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Sweden won’t reopen an investigation into Europe’s deadliest sea disasters that killed 852

Swedish authorities say they will not reopen an investigation into a 1994 ferry sinking in the Baltic Sea that killed 852 people in one of Europe’s deadliest peacetime sea disasters

Via AP news wire
Thursday 15 February 2024 13:33 GMT
Sweden Estonia Ferry
Sweden Estonia Ferry

Sweden won't reopen an investigation into a 1994 ferry sinking in the Baltic Sea that killed 852 people in one of Europe’s deadliest peacetime sea disasters, after investigators in Estonia, Finland and Sweden found no indication of a collision or an explosion, the prosecutor said Thursday.

A TV documentary aired in 2020 showed a hole in the hull of the wreckage of the M/S Estonia, leading to calls for a new investigation.

“There is nothing to indicate that there would have been a collision with a ship or a floating object, nor any explosion in the bow,” prosecutor Karolina Wieslander said in a statement.

She said that most recent investigations by Estonian authorities with the assistance of Finland and Sweden did not mean that “anything else has come to light that gives reason to assume that a crime has been committed.”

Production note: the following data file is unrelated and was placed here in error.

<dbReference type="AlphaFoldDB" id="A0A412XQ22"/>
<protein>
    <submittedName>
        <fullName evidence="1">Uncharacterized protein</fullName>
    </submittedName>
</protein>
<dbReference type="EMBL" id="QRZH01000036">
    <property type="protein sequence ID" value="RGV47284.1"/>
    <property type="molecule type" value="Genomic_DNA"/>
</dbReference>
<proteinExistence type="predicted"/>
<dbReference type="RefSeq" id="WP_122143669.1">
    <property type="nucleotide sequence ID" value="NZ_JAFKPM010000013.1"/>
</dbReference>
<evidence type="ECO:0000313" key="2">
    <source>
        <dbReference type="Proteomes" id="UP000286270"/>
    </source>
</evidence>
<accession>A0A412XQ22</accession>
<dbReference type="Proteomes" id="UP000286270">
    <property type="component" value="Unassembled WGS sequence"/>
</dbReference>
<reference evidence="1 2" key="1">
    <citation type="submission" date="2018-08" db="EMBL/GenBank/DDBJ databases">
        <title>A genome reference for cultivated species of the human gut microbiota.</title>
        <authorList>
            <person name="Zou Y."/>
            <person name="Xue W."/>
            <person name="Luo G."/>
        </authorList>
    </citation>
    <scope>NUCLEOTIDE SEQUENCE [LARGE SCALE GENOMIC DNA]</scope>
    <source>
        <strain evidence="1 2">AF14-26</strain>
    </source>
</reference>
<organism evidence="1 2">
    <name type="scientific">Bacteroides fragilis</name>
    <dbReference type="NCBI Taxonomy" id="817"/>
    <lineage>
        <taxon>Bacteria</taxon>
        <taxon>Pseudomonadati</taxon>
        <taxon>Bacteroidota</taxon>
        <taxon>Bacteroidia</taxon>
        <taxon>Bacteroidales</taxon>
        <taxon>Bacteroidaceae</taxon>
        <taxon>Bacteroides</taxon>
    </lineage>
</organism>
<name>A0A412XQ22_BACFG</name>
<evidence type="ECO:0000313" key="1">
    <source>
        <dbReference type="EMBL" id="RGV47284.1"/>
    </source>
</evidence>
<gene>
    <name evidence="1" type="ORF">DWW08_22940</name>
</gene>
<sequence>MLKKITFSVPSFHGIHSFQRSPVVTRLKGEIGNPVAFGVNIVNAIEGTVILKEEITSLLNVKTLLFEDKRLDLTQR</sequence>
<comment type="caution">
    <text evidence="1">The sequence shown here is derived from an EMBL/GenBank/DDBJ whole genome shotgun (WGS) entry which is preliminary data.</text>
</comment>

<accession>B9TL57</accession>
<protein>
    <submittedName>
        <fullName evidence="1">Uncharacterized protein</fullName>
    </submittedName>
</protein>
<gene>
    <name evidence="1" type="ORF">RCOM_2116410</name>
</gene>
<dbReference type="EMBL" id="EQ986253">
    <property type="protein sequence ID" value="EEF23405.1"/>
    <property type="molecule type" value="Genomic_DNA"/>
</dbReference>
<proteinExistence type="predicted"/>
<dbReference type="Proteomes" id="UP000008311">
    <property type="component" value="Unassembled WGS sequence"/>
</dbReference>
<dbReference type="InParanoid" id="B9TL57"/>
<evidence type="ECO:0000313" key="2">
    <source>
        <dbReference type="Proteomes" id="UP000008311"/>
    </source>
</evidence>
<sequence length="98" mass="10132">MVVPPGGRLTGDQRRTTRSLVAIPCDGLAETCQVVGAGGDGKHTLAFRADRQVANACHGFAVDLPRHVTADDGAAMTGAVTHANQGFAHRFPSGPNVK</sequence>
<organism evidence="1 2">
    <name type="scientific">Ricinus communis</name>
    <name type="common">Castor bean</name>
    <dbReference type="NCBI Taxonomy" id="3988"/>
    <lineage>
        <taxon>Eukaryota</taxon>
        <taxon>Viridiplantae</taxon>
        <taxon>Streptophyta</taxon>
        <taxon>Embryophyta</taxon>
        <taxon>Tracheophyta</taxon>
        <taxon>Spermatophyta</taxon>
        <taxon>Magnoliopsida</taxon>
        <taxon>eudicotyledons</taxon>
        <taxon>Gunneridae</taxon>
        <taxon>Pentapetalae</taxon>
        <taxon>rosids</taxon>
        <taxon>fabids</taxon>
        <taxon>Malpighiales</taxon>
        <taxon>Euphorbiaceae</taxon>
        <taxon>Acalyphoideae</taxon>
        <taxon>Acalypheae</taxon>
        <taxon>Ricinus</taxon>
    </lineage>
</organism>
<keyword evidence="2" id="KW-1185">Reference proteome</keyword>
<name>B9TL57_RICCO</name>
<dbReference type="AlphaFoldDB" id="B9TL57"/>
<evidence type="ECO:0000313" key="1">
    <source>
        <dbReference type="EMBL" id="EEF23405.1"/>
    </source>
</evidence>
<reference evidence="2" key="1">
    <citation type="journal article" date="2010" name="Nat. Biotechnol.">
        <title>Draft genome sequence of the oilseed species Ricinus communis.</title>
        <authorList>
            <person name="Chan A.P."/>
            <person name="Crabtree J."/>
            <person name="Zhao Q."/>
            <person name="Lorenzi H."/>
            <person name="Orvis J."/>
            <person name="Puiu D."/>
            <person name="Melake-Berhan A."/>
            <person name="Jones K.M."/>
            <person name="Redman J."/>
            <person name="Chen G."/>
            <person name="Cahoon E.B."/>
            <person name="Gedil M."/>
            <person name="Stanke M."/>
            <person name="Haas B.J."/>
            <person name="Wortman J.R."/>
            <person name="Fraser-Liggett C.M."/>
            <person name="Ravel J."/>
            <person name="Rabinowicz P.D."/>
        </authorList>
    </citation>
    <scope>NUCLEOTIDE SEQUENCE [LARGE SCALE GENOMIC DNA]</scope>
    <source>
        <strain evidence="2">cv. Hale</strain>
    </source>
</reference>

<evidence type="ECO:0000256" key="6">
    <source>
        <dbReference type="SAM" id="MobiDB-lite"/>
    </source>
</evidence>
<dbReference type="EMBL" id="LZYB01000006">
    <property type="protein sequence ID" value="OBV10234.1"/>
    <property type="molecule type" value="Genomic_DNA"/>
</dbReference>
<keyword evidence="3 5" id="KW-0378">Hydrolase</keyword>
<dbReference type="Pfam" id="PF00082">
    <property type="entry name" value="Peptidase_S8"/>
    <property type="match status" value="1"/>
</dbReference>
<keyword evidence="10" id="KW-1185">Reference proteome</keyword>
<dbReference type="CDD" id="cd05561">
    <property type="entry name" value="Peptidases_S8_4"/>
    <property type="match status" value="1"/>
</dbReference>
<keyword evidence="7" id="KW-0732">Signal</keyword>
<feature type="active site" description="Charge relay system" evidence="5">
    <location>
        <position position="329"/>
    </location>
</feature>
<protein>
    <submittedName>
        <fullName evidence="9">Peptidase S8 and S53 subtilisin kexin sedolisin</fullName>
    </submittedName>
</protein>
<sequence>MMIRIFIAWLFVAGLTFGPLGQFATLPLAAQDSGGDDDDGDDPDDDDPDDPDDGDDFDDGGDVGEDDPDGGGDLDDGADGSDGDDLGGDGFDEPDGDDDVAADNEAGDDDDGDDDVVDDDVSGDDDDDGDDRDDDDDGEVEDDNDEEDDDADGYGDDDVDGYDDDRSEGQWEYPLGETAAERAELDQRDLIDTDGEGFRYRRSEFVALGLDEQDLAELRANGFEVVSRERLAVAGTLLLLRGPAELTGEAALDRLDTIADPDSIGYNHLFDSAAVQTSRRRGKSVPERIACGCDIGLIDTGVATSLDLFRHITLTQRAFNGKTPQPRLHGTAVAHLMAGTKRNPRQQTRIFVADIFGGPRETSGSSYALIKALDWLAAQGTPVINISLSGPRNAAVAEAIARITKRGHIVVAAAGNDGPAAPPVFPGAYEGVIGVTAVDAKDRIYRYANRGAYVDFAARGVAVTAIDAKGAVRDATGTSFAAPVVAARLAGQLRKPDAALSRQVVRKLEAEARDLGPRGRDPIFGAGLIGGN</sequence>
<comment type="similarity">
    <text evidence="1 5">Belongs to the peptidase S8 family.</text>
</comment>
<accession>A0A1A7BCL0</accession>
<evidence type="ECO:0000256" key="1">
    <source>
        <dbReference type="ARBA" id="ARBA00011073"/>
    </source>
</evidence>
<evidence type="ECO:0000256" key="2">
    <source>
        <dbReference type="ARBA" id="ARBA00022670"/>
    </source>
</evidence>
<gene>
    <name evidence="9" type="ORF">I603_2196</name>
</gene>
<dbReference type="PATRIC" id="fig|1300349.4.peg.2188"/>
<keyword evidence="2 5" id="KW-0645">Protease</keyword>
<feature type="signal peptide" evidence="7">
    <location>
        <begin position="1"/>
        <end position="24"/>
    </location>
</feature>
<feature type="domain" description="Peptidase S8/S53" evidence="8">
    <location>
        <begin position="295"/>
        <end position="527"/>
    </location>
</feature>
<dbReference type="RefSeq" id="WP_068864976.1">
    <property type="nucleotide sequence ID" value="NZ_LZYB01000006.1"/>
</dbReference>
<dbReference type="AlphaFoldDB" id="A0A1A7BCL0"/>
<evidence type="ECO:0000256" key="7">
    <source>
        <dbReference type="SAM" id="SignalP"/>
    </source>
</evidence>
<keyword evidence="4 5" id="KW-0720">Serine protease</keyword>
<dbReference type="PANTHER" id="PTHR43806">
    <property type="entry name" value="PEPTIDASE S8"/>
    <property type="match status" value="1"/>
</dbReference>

The M/S Estonia sank in heavy seas on Sept. 28, 1994, killing 852 people, most of them Swedes and Estonians. The ferry was on its way from Estonia’s capital, Tallinn, to Stockholm when it sank about 30 minutes after an initial distress call. Only 137 people on board survived.

In 1997, Sweden, Estonia and Finland concluded in a report that the ferry sank after the bow door locks failed in a storm. The report flatly rejected the theory of a hole, which has long been the focus of speculation about a possible explosion on board, or collision with another vessel.

In 1995, the three countries agreed that the wreck is considered as a final place of rest for victims of the disaster, and must be respected. Some 758 bodies remain entombed on the car ferry, which rests 80 meters (265 feet) underwater.

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